Anxiety disorders are the most prevalent psychological disorder in the United States. Every year 19% of the population suffers from a diagnosable anxiety disorder and 31% of the population will experience an anxiety disorder at some point in their life. Close to one half of people with an anxiety disorder also have a depressive disorder. The good news is that anxiety disorders (and depressive disorders) are highly treatable. In fact, anxiety disorders may have the best prognosis of any psychological disorder.
The word anxiety refers to mild nervousness and worry to excessive rumination, catastrophic thinking and panic. Some anxiety, worry and nervousness is normal and healthy but can be considered problematic when it begins to interfere with or impair your work or personal life.
Anxiety problems are characterized by changes in thinking, mood, behavior and physical functioning. The following diagram illustrates this.
Cognitive behavior therapy (CBT) is an active, directive focused form of treatment that enables people to identify and change the thoughts (cognitions) and behaviors (avoidance, perfectionism, safety seeking) that are contributing to and maintaining their anxiety symptoms. There are multiple strategies for identifying and altering your unique thoughts and behaviors but Cognitive Behavior Therapy for anxiety often involves:
- learning anxiety management strategies
- developing a greater ability to tolerate symptoms associated with anxiety
- acquiring the skills to identify and alter catastrophic thinking
- gaining greater confidence in your ability to cope
- understanding how to overcome avoidance behavior and approach what you are fearful of.
More information is available on specific anxiety disorders by clicking on any of the following tabs:
Social Anxiety & Treatment
Social anxiety is painful and anguishing. It can interfere with social functioning, relationships and career. Social anxiety is characterized by:
- Marked and persistent fear of one or more social or performance situations in which the person is exposed to unfamiliar people or possible scrutiny by others. The individual fears that he or she will act in a way (or show anxiety symptoms) that will be humiliating or embarrassing.
- Exposure to the feared situation almost always provokes anxiety or panic.
- The person recognizes that the fear is excessive or unreasonable.
- The feared social or performance situation are avoided or endured with intense anxiety or distress
- The avoidance, anxious anticipation, or distress significantly interferes with the person’s normal routine, occupation or social functioning.
Social anxiety is a very prevalent psychological problem. Studies have found that approximately 40% of adults consider themselves shy to the point that it creates problems in their lives. 7 – 13% of people meet criteria for having social phobia.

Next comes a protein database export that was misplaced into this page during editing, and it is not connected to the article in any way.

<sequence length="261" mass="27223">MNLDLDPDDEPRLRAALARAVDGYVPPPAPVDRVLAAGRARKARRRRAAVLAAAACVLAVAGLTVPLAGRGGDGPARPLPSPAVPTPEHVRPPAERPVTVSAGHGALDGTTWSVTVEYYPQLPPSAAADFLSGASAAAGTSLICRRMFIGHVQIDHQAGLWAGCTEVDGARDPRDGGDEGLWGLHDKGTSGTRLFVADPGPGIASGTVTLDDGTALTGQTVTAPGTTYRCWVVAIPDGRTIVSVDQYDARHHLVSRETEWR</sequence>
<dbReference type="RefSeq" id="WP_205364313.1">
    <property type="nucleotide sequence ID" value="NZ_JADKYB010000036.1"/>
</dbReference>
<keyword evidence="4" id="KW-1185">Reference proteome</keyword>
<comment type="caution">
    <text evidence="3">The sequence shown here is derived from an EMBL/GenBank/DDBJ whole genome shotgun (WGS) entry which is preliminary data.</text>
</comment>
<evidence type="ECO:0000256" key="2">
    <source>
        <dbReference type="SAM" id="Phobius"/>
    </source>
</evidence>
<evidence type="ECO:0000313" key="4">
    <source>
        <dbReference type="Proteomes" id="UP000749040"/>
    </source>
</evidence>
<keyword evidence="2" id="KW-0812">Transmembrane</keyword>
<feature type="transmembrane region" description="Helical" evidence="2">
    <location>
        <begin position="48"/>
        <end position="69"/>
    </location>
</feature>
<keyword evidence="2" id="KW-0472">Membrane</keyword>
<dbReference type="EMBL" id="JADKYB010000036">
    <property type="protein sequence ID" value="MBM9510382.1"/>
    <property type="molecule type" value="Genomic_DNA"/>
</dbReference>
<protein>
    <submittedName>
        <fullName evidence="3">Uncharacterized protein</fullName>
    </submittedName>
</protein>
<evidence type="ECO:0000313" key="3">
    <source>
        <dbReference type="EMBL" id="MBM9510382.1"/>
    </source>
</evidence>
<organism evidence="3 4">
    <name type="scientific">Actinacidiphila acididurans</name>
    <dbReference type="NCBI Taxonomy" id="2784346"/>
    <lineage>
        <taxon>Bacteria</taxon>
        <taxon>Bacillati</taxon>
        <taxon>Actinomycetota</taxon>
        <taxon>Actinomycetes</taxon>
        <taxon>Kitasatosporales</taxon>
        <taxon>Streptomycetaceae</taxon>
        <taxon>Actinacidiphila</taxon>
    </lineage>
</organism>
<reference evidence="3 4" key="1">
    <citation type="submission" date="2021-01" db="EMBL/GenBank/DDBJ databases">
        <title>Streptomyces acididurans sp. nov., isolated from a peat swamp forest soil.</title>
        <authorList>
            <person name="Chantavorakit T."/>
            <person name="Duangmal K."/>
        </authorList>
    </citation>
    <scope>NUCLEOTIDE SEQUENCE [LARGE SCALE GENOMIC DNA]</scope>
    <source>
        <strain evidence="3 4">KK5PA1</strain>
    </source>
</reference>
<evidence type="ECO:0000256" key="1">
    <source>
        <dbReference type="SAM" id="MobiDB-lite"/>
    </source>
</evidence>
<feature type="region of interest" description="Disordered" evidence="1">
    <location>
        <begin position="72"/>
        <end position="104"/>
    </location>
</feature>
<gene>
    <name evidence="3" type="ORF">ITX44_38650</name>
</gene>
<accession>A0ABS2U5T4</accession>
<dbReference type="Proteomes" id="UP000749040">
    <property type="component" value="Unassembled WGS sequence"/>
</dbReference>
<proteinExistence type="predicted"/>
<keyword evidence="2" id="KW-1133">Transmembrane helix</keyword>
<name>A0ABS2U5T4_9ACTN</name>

Social anxiety consists of certain behaviors, thoughts, and physical reactions, combined with fear, anxiety or panic.
Thinking and Social Anxiety
When in a social situation (or thinking about going into a social; situation) people with social anxiety have thoughts (cognitions) that have to do with worry about being judged, scrutinized or looked at closely. Particular thoughts may include:
- “They will think negatively of me”
- “They will see that I’m nervous”
- “They will see that I’m blushing”
- “I won’t know what to say”
- “I’ll sound stupid”
- “They won’t like me
- “They will understand how incompetent I really am”
These thoughts have the theme of a social danger or threat and are often accompanied by avoidance of situations where one might be judged. Avoidance is the behavior most often associated with social anxiety. Most people would not willingly or easily put themselves in a situation where they believe they will be judged negatively.
Physical Reactions and Social Anxiety
The Physical reactions or symptoms associated with social anxiety are:
- Rapid Heart Beat
- Breathing Changes
These physical reactions are a “fight or flight” response. Millions of years of evolution have created a finely tuned response to perceived danger. In this situation the body is preparing to deal with the perceived social danger or threat. Sometimes these physical responses actually improve our performance. At other times the physical response is so overwhelming that it interferes with doing our best.
Moods and Social Anxiety
The mood associated with social anxiety is fear or panic. When people with social anxiety go into a social situation or think about going into a social situation they often are overwhelmed with fear or panic which can intensify as the social situation approaches.